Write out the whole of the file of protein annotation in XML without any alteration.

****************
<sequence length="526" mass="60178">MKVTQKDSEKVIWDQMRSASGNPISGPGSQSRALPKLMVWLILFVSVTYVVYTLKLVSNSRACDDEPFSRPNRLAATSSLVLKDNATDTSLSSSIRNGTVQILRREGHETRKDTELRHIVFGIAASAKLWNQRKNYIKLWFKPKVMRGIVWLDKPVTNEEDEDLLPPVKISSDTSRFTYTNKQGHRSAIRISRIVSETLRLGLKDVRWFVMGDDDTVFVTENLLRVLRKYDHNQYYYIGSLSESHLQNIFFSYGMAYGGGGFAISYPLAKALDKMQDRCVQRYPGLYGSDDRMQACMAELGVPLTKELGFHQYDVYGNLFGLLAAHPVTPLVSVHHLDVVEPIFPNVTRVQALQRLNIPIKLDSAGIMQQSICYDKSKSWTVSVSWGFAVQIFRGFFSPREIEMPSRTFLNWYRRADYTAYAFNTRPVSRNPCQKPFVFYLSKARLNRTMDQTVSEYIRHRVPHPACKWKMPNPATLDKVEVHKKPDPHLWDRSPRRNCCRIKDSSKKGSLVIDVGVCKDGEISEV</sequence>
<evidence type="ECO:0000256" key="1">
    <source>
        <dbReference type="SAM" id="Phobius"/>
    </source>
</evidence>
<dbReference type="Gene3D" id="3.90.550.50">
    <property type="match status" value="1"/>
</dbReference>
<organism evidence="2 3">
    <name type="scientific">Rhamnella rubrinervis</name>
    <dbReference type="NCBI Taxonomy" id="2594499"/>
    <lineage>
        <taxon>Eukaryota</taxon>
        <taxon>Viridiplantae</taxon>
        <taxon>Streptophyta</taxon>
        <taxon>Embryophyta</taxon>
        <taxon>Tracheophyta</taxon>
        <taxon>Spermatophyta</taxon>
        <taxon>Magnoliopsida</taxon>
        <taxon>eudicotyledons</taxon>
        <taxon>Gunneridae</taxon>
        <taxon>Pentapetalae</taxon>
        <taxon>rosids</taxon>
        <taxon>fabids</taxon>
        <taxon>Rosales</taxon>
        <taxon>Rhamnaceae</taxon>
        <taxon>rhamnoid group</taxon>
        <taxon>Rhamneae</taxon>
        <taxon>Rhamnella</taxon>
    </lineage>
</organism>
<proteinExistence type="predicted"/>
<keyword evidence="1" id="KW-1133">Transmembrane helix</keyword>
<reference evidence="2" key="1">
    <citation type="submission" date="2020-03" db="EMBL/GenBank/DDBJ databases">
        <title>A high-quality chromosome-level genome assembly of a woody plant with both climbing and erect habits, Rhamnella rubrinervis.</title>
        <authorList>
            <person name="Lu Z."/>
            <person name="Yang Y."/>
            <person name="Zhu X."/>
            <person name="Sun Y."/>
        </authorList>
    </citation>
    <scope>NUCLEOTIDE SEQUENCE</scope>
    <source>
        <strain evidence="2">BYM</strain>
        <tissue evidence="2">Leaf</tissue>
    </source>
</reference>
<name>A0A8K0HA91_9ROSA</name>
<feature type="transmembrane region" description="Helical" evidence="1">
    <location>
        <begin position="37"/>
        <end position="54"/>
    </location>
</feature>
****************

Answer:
<sequence length="526" mass="60178">MKVTQKDSEKVIWDQMRSASGNPISGPGSQSRALPKLMVWLILFVSVTYVVYTLKLVSNSRACDDEPFSRPNRLAATSSLVLKDNATDTSLSSSIRNGTVQILRREGHETRKDTELRHIVFGIAASAKLWNQRKNYIKLWFKPKVMRGIVWLDKPVTNEEDEDLLPPVKISSDTSRFTYTNKQGHRSAIRISRIVSETLRLGLKDVRWFVMGDDDTVFVTENLLRVLRKYDHNQYYYIGSLSESHLQNIFFSYGMAYGGGGFAISYPLAKALDKMQDRCVQRYPGLYGSDDRMQACMAELGVPLTKELGFHQYDVYGNLFGLLAAHPVTPLVSVHHLDVVEPIFPNVTRVQALQRLNIPIKLDSAGIMQQSICYDKSKSWTVSVSWGFAVQIFRGFFSPREIEMPSRTFLNWYRRADYTAYAFNTRPVSRNPCQKPFVFYLSKARLNRTMDQTVSEYIRHRVPHPACKWKMPNPATLDKVEVHKKPDPHLWDRSPRRNCCRIKDSSKKGSLVIDVGVCKDGEISEV</sequence>
<evidence type="ECO:0000256" key="1">
    <source>
        <dbReference type="SAM" id="Phobius"/>
    </source>
</evidence>
<dbReference type="Gene3D" id="3.90.550.50">
    <property type="match status" value="1"/>
</dbReference>
<organism evidence="2 3">
    <name type="scientific">Rhamnella rubrinervis</name>
    <dbReference type="NCBI Taxonomy" id="2594499"/>
    <lineage>
        <taxon>Eukaryota</taxon>
        <taxon>Viridiplantae</taxon>
        <taxon>Streptophyta</taxon>
        <taxon>Embryophyta</taxon>
        <taxon>Tracheophyta</taxon>
        <taxon>Spermatophyta</taxon>
        <taxon>Magnoliopsida</taxon>
        <taxon>eudicotyledons</taxon>
        <taxon>Gunneridae</taxon>
        <taxon>Pentapetalae</taxon>
        <taxon>rosids</taxon>
        <taxon>fabids</taxon>
        <taxon>Rosales</taxon>
        <taxon>Rhamnaceae</taxon>
        <taxon>rhamnoid group</taxon>
        <taxon>Rhamneae</taxon>
        <taxon>Rhamnella</taxon>
    </lineage>
</organism>
<proteinExistence type="predicted"/>
<keyword evidence="1" id="KW-1133">Transmembrane helix</keyword>
<reference evidence="2" key="1">
    <citation type="submission" date="2020-03" db="EMBL/GenBank/DDBJ databases">
        <title>A high-quality chromosome-level genome assembly of a woody plant with both climbing and erect habits, Rhamnella rubrinervis.</title>
        <authorList>
            <person name="Lu Z."/>
            <person name="Yang Y."/>
            <person name="Zhu X."/>
            <person name="Sun Y."/>
        </authorList>
    </citation>
    <scope>NUCLEOTIDE SEQUENCE</scope>
    <source>
        <strain evidence="2">BYM</strain>
        <tissue evidence="2">Leaf</tissue>
    </source>
</reference>
<name>A0A8K0HA91_9ROSA</name>
<feature type="transmembrane region" description="Helical" evidence="1">
    <location>
        <begin position="37"/>
        <end position="54"/>
    </location>
</feature>